The primary objective of this pilot study is to assess feasibility and acceptability of study procedures for a future RCT. We also aim to explore the experience of participants and their caregivers regarding the intervention, focusing on success factors, problems, and reasons for dropout, and to understand how the use of technology can influence motivation for PA for this group.

Study Context

This pilot study is part of a larger project, which aims to develop and test tailored mobile health (mHealth) support systems that promote PA in individuals with ID. We have previously conducted a qualitative study on motivation for participation in PA for such individuals, held workshops and collaborated with developers, and performed usability tests [26,29]. The results from this study will be used in the planning of a larger RCT with 60 participants. See Michalsen et al [27] for more detailed information regarding the RCT.


This protocol describes a mixed methods pilot study of an intervention arm in a planned RCT [27].

Participant Selection and Recruitment

Eligible participants will be identified through their participation in a larger study on health indicators for individuals with ID, the Norwegian Health in Intellectual Disability (NOHID) study, and through staff leaders at municipality levels who have identified potential participants [30]. Overall, 10 participants with ID as well as caregivers and support persons (ie, staff) will be included if they have a sedentary lifestyle or low levels of PA. A sedentary lifestyle is defined as primarily engaging in reading, watching TV, or other mainly sedentary activities. A low level of PA is defined as mainly walking or other light PA for less than 4 hours a week. The number of participants is chosen on the basis of assumptions about sufficient variation for the investigation of feasibility and acceptability of the pilot study [23]. Data saturation of qualitative data collected will be evaluated continually and there will be scope for flexibility to achieve this during the data collection period.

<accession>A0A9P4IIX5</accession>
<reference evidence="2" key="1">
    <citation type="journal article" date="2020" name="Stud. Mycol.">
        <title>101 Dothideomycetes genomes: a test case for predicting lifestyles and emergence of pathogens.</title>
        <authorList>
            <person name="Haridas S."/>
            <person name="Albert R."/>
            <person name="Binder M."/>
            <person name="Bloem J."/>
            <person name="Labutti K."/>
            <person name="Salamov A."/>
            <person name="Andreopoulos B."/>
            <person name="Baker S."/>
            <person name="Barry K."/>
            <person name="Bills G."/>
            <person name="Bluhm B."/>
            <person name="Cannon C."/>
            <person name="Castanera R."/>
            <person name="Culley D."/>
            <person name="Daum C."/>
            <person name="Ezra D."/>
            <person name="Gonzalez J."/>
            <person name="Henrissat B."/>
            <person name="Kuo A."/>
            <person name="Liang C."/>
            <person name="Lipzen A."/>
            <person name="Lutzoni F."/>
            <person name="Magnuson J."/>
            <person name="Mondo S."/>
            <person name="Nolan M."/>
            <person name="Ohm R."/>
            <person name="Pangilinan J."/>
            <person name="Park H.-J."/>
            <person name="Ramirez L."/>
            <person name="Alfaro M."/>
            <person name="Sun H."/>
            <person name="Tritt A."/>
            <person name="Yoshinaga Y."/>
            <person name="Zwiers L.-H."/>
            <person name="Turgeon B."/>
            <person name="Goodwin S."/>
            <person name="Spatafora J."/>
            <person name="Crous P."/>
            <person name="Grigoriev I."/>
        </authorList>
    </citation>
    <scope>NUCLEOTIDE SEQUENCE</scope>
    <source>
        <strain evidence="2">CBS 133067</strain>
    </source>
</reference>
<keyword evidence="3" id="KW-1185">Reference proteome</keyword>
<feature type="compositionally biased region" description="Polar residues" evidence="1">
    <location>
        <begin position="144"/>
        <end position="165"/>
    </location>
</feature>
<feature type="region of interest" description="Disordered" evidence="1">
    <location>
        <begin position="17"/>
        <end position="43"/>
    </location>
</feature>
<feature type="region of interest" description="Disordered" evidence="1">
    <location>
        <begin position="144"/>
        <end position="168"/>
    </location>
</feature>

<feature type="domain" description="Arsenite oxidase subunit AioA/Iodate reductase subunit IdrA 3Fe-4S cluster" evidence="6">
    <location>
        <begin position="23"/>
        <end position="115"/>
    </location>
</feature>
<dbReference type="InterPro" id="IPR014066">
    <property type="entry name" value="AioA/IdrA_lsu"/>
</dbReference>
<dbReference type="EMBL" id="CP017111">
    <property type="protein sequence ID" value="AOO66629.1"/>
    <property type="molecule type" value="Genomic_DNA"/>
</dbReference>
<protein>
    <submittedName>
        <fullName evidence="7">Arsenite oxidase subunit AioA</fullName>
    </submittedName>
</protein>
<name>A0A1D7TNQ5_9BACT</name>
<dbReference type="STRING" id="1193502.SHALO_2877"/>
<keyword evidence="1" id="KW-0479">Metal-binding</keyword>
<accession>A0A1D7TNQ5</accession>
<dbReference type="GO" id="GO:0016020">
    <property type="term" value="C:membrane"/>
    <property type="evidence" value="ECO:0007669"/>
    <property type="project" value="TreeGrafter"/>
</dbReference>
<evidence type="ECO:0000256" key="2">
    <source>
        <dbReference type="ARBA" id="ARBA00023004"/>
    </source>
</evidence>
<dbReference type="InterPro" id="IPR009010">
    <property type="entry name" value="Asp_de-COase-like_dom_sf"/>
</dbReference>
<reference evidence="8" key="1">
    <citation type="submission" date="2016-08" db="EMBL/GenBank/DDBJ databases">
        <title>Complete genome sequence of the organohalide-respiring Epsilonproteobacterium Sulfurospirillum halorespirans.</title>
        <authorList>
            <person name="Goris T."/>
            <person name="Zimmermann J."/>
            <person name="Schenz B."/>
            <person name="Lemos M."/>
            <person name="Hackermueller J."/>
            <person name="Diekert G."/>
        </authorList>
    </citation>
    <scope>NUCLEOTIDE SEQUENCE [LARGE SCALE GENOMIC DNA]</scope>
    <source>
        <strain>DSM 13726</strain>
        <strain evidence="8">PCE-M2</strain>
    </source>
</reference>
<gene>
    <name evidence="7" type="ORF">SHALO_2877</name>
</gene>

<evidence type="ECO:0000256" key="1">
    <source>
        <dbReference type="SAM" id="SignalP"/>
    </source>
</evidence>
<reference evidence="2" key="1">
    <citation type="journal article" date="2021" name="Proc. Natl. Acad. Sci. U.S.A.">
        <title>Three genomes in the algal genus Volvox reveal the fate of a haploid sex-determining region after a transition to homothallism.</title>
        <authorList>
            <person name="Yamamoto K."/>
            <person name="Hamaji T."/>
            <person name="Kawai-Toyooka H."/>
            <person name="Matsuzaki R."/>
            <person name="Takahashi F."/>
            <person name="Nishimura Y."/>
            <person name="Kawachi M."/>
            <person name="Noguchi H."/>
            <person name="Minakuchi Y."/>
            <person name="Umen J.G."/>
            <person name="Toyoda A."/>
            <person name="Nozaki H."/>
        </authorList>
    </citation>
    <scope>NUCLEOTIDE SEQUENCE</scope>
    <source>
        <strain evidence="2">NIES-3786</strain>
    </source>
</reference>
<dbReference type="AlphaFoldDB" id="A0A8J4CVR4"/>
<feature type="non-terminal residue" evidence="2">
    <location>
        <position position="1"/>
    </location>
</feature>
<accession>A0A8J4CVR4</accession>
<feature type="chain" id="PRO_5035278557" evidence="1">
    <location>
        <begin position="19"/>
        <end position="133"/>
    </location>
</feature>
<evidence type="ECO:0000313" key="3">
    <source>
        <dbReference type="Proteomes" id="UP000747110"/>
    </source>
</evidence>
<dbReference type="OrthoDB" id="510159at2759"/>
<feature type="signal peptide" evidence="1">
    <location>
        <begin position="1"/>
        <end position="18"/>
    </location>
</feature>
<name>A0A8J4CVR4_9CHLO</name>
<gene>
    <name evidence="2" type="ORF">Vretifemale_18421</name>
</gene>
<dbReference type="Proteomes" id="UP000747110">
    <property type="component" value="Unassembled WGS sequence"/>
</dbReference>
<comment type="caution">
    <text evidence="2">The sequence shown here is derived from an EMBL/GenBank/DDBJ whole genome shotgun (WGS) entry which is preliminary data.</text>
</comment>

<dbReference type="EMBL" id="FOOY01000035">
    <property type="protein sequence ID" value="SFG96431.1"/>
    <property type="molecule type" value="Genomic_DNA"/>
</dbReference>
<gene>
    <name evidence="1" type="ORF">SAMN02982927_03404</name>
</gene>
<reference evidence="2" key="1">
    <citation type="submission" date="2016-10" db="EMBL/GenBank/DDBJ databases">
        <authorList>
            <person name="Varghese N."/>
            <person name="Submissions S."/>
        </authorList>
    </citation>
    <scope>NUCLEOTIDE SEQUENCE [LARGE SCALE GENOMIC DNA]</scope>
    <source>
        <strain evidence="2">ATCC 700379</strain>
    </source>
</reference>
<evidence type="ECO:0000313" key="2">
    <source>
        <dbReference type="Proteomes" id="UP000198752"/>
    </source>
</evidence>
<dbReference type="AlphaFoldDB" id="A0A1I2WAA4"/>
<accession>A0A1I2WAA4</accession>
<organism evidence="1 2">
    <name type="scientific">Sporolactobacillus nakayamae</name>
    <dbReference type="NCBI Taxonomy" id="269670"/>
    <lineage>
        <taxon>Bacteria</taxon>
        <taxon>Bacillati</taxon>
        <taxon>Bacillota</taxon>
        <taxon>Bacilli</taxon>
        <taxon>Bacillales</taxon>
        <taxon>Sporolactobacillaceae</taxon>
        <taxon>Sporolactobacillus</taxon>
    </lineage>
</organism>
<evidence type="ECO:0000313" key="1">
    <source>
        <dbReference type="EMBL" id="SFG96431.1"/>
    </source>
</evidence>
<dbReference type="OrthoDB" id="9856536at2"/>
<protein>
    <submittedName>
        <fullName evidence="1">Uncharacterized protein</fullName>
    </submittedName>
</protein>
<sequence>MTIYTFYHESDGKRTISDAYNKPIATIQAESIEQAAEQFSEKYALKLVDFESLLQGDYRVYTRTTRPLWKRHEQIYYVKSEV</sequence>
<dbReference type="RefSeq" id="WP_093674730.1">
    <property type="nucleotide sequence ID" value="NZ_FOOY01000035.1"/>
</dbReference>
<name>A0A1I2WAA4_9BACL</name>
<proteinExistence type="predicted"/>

Inclusion and Exclusion Criteria

The inclusion criteria are as follows: (1) low levels of PA, (2) diagnosis of ID (mild, moderate, severe, or profound), (3) aged between 16 and 60 years, (4) ability to participate in the pilot study, (5) capable of walking with or without support, and (6) can provide written informed consent or consent can be obtained from a legal representative. Prior to enrollment, all participants will be screened for readiness, and, if necessary, medical clearance will be obtained. The Physical Activity Readiness Questionnaire will be used for this purpose [31]. Exclusion criteria are as follows: (1) medical contraindications for participation in programs with increased exercise, as advised by the primary care or ID specialist physician; (2) high levels of PA; and (3) inability to provide written informed consent or consent cannot be obtained from a legal representative.